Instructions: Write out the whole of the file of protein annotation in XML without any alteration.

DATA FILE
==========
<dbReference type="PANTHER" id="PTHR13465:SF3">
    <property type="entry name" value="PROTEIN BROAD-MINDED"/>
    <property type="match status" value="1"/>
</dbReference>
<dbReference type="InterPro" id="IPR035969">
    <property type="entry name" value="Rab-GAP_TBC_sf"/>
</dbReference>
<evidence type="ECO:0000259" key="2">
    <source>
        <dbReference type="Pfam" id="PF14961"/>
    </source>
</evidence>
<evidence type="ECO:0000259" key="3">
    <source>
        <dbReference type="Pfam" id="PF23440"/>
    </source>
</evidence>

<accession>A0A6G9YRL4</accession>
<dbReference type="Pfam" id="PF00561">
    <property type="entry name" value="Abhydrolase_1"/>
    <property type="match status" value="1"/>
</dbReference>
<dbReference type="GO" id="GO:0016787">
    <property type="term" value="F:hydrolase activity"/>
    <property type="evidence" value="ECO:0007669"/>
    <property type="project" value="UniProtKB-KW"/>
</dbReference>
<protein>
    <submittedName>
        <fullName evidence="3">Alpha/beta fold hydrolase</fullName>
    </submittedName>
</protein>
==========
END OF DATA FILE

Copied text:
<dbReference type="PANTHER" id="PTHR13465:SF3">
    <property type="entry name" value="PROTEIN BROAD-MINDED"/>
    <property type="match status" value="1"/>
</dbReference>
<dbReference type="InterPro" id="IPR035969">
    <property type="entry name" value="Rab-GAP_TBC_sf"/>
</dbReference>
<evidence type="ECO:0000259" key="2">
    <source>
        <dbReference type="Pfam" id="PF14961"/>
    </source>
</evidence>
<evidence type="ECO:0000259" key="3">
    <source>
        <dbReference type="Pfam" id="PF23440"/>
    </source>
</evidence>

<accession>A0A6G9YRL4</accession>
<dbReference type="Pfam" id="PF00561">
    <property type="entry name" value="Abhydrolase_1"/>
    <property type="match status" value="1"/>
</dbReference>
<dbReference type="GO" id="GO:0016787">
    <property type="term" value="F:hydrolase activity"/>
    <property type="evidence" value="ECO:0007669"/>
    <property type="project" value="UniProtKB-KW"/>
</dbReference>
<protein>
    <submittedName>
        <fullName evidence="3">Alpha/beta fold hydrolase</fullName>
    </submittedName>
</protein>